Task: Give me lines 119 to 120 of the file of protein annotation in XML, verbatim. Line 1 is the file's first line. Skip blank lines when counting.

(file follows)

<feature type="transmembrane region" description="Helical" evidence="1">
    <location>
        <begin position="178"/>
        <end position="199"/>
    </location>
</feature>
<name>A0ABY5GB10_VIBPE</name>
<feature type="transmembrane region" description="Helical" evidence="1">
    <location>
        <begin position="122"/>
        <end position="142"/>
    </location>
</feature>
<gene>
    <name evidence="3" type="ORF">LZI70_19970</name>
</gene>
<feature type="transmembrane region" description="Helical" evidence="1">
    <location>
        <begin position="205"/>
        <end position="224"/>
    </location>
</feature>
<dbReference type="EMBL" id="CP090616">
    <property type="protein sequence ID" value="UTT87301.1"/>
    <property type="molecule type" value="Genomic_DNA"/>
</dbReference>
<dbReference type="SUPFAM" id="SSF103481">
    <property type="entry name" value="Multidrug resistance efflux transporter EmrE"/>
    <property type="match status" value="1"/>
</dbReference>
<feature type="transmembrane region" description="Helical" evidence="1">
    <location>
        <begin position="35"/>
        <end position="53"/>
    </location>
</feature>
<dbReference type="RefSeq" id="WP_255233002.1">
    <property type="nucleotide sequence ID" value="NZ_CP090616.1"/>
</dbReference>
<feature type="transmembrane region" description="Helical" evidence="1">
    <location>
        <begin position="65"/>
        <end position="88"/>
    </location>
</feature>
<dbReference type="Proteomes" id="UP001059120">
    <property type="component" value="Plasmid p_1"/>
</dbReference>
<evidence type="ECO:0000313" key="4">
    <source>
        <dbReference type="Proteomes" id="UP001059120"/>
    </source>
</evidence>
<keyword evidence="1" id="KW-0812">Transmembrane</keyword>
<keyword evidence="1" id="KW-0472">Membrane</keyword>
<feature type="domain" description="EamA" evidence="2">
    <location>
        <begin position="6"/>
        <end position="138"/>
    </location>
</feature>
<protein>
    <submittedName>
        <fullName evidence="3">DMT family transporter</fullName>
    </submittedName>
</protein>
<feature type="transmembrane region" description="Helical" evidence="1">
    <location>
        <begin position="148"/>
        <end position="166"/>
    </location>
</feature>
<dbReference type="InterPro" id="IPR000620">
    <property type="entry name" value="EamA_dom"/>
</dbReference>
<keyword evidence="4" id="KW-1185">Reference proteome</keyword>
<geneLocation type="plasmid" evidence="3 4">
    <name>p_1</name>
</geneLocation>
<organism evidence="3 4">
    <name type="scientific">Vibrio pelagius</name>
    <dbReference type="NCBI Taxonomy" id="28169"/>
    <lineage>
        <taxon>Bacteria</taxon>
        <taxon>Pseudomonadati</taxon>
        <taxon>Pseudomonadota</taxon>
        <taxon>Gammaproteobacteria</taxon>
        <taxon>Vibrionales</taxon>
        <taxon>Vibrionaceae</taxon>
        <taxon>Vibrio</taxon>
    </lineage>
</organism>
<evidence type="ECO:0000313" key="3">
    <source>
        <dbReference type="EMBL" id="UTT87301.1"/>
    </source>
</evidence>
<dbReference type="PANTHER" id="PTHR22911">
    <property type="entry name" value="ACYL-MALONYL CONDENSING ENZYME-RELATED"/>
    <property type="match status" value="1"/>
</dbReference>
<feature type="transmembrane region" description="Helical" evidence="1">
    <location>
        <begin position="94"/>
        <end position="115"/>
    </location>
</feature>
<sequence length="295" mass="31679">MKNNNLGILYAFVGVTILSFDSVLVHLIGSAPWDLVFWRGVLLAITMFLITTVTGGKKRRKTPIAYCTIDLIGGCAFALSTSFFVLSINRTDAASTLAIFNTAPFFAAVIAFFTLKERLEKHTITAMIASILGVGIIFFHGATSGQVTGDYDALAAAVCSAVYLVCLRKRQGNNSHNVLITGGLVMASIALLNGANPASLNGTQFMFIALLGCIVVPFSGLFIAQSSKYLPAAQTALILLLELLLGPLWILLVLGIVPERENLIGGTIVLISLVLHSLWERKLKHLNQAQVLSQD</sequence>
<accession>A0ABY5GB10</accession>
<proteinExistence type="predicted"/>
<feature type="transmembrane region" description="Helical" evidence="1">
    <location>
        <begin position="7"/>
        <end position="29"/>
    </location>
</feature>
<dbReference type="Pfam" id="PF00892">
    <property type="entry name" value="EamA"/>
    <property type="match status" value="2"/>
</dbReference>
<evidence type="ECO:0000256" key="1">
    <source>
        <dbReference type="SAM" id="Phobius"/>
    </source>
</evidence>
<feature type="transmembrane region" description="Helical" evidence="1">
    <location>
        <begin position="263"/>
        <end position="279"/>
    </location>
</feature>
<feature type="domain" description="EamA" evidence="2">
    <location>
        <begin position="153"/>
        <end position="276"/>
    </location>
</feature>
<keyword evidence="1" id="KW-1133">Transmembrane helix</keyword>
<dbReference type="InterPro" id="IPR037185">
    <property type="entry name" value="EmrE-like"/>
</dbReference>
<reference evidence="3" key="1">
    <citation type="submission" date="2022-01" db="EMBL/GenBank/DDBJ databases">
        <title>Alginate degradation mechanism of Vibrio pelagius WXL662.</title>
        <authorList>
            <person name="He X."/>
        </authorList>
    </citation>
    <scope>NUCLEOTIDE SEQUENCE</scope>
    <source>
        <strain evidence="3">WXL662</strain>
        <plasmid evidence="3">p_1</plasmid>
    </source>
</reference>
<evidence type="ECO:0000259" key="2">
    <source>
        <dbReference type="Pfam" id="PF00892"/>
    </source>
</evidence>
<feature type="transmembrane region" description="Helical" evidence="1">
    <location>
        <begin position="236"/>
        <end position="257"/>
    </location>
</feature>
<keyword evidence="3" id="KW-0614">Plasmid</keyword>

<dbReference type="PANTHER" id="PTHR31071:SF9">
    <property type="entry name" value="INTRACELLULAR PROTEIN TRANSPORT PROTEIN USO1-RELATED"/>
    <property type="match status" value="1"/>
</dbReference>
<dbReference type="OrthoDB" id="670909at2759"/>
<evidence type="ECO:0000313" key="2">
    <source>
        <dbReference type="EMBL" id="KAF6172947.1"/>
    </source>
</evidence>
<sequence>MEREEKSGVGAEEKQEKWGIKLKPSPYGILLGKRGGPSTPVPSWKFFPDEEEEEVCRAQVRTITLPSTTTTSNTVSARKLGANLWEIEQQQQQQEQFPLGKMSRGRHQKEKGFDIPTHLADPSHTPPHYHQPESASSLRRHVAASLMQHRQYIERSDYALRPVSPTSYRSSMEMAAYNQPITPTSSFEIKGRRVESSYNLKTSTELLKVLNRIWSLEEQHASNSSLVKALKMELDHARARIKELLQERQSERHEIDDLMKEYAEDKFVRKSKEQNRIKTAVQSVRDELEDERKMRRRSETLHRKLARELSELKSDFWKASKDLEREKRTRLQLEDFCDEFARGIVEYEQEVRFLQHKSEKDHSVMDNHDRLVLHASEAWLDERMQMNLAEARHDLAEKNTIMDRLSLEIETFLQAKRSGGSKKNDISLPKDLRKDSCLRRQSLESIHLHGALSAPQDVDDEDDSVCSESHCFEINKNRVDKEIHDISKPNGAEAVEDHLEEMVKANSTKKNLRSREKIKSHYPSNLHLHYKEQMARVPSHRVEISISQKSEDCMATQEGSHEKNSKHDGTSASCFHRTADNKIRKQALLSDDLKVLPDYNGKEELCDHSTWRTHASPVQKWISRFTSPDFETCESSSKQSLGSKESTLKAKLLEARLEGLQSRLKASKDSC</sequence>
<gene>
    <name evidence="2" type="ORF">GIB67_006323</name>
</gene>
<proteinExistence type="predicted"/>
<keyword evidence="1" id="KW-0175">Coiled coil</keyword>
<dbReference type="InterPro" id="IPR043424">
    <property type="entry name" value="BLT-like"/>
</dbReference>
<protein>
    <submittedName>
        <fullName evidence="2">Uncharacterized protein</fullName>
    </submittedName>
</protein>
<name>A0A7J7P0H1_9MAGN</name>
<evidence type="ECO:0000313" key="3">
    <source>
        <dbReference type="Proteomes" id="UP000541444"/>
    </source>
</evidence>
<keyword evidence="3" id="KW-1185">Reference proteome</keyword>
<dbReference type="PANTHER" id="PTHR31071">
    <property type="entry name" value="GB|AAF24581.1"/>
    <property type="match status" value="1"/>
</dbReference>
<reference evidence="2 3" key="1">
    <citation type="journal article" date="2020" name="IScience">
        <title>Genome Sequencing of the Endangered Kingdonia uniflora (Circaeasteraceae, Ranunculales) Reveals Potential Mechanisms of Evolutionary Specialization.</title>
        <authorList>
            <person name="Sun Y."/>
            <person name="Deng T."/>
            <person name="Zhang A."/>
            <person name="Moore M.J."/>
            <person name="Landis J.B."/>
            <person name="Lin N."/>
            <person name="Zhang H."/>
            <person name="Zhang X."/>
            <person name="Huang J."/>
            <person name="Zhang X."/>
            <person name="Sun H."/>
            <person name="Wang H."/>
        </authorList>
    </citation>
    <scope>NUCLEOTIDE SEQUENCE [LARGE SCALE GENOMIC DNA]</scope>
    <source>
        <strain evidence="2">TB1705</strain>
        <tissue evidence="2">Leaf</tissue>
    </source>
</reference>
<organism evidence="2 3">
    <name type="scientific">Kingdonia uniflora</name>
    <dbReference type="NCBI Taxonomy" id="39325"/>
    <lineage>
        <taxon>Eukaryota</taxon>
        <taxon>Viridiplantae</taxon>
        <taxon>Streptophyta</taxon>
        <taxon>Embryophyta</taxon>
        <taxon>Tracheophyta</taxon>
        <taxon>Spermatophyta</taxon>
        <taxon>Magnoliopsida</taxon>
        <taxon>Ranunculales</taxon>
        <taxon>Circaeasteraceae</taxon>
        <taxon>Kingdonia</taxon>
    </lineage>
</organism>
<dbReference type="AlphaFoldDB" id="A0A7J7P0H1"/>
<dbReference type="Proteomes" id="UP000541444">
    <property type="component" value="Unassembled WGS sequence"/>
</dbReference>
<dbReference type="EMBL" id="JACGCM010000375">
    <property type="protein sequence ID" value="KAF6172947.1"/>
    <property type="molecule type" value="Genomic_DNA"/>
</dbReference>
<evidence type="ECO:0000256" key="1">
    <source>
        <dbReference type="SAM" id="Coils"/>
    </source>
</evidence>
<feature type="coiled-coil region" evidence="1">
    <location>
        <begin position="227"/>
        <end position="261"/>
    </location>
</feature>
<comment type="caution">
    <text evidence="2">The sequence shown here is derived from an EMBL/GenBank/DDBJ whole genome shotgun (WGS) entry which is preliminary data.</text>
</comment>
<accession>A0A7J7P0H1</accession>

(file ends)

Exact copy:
    <property type="match status" value="2"/>
</dbReference>